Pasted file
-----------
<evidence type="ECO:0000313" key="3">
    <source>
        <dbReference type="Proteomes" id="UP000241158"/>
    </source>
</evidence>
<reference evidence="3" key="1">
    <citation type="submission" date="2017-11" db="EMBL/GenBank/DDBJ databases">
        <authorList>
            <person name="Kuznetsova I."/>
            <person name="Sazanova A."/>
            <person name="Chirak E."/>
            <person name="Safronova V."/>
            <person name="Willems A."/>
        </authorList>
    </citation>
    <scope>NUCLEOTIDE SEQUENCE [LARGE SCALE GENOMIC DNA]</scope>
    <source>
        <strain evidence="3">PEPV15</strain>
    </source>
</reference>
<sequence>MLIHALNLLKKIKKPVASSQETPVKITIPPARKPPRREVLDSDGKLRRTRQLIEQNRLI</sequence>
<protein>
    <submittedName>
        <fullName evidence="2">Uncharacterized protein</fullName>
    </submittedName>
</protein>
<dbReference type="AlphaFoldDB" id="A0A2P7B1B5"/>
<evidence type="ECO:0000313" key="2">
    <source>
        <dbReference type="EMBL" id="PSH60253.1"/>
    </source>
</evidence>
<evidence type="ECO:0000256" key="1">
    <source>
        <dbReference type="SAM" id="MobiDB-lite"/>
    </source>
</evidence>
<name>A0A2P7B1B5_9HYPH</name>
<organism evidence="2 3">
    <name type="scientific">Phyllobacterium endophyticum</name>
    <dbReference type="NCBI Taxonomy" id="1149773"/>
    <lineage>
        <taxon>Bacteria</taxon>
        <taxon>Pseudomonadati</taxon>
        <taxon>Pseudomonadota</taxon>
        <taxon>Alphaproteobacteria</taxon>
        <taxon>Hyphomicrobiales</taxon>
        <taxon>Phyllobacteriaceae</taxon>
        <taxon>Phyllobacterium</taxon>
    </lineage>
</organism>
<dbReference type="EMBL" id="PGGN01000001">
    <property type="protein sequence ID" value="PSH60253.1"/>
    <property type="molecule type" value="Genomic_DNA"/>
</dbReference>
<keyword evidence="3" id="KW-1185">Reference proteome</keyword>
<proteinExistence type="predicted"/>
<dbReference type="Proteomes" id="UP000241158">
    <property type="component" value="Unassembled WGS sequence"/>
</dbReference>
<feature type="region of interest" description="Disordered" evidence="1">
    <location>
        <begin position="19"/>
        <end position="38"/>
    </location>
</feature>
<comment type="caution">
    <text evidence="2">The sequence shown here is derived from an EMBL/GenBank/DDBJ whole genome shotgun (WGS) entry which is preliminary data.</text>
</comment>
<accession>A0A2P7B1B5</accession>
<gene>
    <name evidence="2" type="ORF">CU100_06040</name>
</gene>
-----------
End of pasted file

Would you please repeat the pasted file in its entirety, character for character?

<evidence type="ECO:0000313" key="3">
    <source>
        <dbReference type="Proteomes" id="UP000241158"/>
    </source>
</evidence>
<reference evidence="3" key="1">
    <citation type="submission" date="2017-11" db="EMBL/GenBank/DDBJ databases">
        <authorList>
            <person name="Kuznetsova I."/>
            <person name="Sazanova A."/>
            <person name="Chirak E."/>
            <person name="Safronova V."/>
            <person name="Willems A."/>
        </authorList>
    </citation>
    <scope>NUCLEOTIDE SEQUENCE [LARGE SCALE GENOMIC DNA]</scope>
    <source>
        <strain evidence="3">PEPV15</strain>
    </source>
</reference>
<sequence>MLIHALNLLKKIKKPVASSQETPVKITIPPARKPPRREVLDSDGKLRRTRQLIEQNRLI</sequence>
<protein>
    <submittedName>
        <fullName evidence="2">Uncharacterized protein</fullName>
    </submittedName>
</protein>
<dbReference type="AlphaFoldDB" id="A0A2P7B1B5"/>
<evidence type="ECO:0000313" key="2">
    <source>
        <dbReference type="EMBL" id="PSH60253.1"/>
    </source>
</evidence>
<evidence type="ECO:0000256" key="1">
    <source>
        <dbReference type="SAM" id="MobiDB-lite"/>
    </source>
</evidence>
<name>A0A2P7B1B5_9HYPH</name>
<organism evidence="2 3">
    <name type="scientific">Phyllobacterium endophyticum</name>
    <dbReference type="NCBI Taxonomy" id="1149773"/>
    <lineage>
        <taxon>Bacteria</taxon>
        <taxon>Pseudomonadati</taxon>
        <taxon>Pseudomonadota</taxon>
        <taxon>Alphaproteobacteria</taxon>
        <taxon>Hyphomicrobiales</taxon>
        <taxon>Phyllobacteriaceae</taxon>
        <taxon>Phyllobacterium</taxon>
    </lineage>
</organism>
<dbReference type="EMBL" id="PGGN01000001">
    <property type="protein sequence ID" value="PSH60253.1"/>
    <property type="molecule type" value="Genomic_DNA"/>
</dbReference>
<keyword evidence="3" id="KW-1185">Reference proteome</keyword>
<proteinExistence type="predicted"/>
<dbReference type="Proteomes" id="UP000241158">
    <property type="component" value="Unassembled WGS sequence"/>
</dbReference>
<feature type="region of interest" description="Disordered" evidence="1">
    <location>
        <begin position="19"/>
        <end position="38"/>
    </location>
</feature>
<comment type="caution">
    <text evidence="2">The sequence shown here is derived from an EMBL/GenBank/DDBJ whole genome shotgun (WGS) entry which is preliminary data.</text>
</comment>
<accession>A0A2P7B1B5</accession>
<gene>
    <name evidence="2" type="ORF">CU100_06040</name>
</gene>